Lower gas prices and a turn-around in the housing market rekindled America’s love for the pickup, resulting in 2,000 new jobs at Ford’s Kansas City Assembly Plant. (Read More…)
Ford’s Cleveland Engine Plant No. 1, which is responsible for building their popular Ecoboost V6, as well as the naturally aspirated 3.7L V6 used in the F-Series and Mustang, is adding a third shift to keep up with demand. But the extra 250 jobs will largely come from the Cleveland Engine Plant No. 2, which is being shuttered this week.
I live in the country, well outside city limits in the septic tank/well/propane tank kind of area. Like many that live out where the blacktop ends, we have some farm animals, over a mile of fencing and a pasture in need of TLC. Since I’m a DINK and have a day job that has nothing to do with my animal husbandry, I’m apparently the perfect demographic for a luxury pickup. True to form, the last 5 times I shopped, I wanted a pickup truck. Badly. Every time it came time to put money down however, I ended up with a sedan, station wagon or SUV. Still, I’m not ashamed to admit my loins burn for a “cowboy Cadillac”, and now that my GMC Envoy has 140,000 miles on the clock it’s time for a 6,000lb tow-capable replacement. Since the HD pickup trucks are honestly overkill for the majority of us, I hit Ford up for an F-150 Platinum to see if I should take the plunge.
TTAC Commentator Cameron Evans writes:
I am the proud owner of a 1992 F-150, 4×2, regular cab, long box, with power nothing and the Big Six. I love everything about the truck, except for the one concession to my wife, the E4OD gearbox.
Now that the tranny is shot (slip city, followed by violent shifts), I need your advice. The Ford has a lot of new, high quality parts (Michelin’s, o2 sensor, egr valve, coil, water pump, alternator, exhaust, etc), but it’s also rusty as hell from 19 Minnesota winters and the body is beat up from being a municipal truck.
Simple question, drop the cash on a rebuilt tranny or cut my losses?
Thanks in advance!
Ford and Ferrari finally settled their differences over the alleged trademark infringement by Ferrari. In cases like these, one lawyer usually tells the other: “What does it take for this to go away?” In this case, Ford’s lawyer must have answered: “Lose the F, or lose the case.” And that’s what happened. (Read More…)
In the brouhaha over Ferrari’s alleged trademark violation, Ferrari did the smart thing and surrendered. Ferrari withdrew the “F150” name for its new Formula One race car. Ford had brought suit in federal court, alleging that “Ferrari has misappropriated the F-150 trademark in naming its new racing vehicle the ‘F150′ in order to capitalize on and profit from the substantial goodwill that Ford has developed in the F-150 trademark.” (Read More…)
You think only China has a total disregard for intellectual property? Ford filed a trademark infringement suit on Wednesday against a foreign carmaker. The only thing this carmaker has in common with China is their love for the red color. Ford sued Ferrari for blatantly stealing the name of the world’s best selling vehicle, the F-150. (Read More…)
The Freep reports that Ford is allocating an extra 250 workers to its Dearborn plant in Michigan. Why? Well, because the Dearborn plant makes the F-150 and because sales are rising. Ford can’t make them fast enough. According to Autodata, Ford’s share of the pick-up market has risen 4.2 percent this year. This is great news, Ford is getting more Americans back into work, right? Not quite. (Read More…)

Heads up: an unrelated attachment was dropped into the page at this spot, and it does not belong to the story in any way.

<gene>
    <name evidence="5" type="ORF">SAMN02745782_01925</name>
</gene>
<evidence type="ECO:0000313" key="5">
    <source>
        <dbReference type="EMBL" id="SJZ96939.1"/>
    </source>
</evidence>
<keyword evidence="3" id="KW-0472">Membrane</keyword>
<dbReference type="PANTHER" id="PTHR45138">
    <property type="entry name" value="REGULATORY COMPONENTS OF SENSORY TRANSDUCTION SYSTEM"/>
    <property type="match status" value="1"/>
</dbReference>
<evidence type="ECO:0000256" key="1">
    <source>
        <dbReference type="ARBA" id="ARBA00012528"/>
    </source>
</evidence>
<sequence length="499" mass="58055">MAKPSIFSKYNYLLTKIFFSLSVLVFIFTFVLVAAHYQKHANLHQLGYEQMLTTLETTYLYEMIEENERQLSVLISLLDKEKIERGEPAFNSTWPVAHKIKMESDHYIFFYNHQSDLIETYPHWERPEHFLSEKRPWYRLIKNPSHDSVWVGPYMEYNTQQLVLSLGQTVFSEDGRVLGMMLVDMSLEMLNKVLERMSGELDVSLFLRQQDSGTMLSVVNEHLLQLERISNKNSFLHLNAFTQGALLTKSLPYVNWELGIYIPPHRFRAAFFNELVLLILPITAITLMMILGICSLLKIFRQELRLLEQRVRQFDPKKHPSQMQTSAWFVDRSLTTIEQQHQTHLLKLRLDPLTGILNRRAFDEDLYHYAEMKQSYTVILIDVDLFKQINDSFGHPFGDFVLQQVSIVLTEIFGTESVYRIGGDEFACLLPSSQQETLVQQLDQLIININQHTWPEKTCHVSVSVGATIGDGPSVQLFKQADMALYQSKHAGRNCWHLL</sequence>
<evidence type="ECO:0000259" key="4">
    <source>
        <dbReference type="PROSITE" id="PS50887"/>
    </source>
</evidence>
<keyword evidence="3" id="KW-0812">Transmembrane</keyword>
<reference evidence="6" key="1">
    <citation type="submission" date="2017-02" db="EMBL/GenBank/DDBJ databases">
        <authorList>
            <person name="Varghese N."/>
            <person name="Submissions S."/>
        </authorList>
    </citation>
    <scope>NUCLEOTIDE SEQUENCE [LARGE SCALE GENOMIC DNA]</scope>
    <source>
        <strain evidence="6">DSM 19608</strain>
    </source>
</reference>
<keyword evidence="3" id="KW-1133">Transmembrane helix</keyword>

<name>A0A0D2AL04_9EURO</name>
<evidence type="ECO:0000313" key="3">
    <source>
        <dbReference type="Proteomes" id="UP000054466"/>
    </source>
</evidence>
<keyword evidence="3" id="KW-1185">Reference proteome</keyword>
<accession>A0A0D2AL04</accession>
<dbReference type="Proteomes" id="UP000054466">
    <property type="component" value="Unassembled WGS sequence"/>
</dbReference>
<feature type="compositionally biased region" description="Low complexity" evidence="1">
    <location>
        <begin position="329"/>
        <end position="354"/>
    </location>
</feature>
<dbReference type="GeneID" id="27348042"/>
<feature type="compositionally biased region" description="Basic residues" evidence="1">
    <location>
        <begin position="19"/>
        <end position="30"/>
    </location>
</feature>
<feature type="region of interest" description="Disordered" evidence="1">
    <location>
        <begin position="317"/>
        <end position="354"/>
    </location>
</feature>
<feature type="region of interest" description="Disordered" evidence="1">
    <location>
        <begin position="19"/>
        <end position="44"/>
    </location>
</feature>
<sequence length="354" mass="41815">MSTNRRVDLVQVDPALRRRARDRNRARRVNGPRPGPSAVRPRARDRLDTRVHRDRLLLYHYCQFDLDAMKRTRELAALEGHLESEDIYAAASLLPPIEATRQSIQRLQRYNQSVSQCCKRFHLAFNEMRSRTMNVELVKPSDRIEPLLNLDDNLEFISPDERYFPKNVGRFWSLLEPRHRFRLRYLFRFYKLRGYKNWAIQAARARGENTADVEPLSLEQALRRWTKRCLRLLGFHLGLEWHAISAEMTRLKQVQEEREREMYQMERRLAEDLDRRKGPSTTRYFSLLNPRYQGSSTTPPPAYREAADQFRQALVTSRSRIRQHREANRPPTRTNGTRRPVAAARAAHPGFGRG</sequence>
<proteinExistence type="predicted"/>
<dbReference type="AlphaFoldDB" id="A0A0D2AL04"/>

While my invitation to the media burnout fest musta been lost in the mail, I attended a regional ride/drive event to cover the four new engines in the 2011 Ford F-150 as compared to some of its domestic competition. The afternoon included a fairly-lame autocross, a (short) drag strip and real world tests, unladen and towing. The product specialist made a point to ask everyone to tell their friends about this event. Luckily for Ford, I got a lot of people to tell.
Ford’s relationship with hybrid technology has been an on-again-off-again affair, since Bill Ford first pledged to build 250k hybrids by 2010. And it’s probably a good thing the Blue Oval backed away from that promise, as the firm sold only 33,502 hybrids last year. Meanwhile, Ford still has yet to claim profitability on any of its hybrids (last disclaiming such an achievement (sort of) in 2008). Perhaps because Ford has paid dearly to tag along in the import-dominated hybrid segments, it’s getting a bit jaded about the power of high-cost, high-tech green halo cars to deliver real results. Or, perhaps Ford’s VP of powertrain engineering Barb Samardzich is simply channeling old Henry Ford, when she says:
We are focused on sustainable technology solutions that can be used not for hundreds or thousands of cars, but for millions of cars, because that’s how Ford will truly make a difference
Ford’s facing one of the toughest challenges in automotive product planning: how to offer the competitive compact pickup consumers say they want without cannibalizing far more profitable full-sized trucks. The solution? Don’t offer a competitive compact pickup. “It’s no secret we have a new Ranger coming globally. We’re working on one for all the other markets in the world,” Ford’s Derrick Kuzak tells Pickuptrucks.com. “The difference is that all of those other markets only have a Ranger. They don’t have an F-150 above it.” See how that works? But don’t worry, Ranger fans. Ford has your effete, pathetic backs…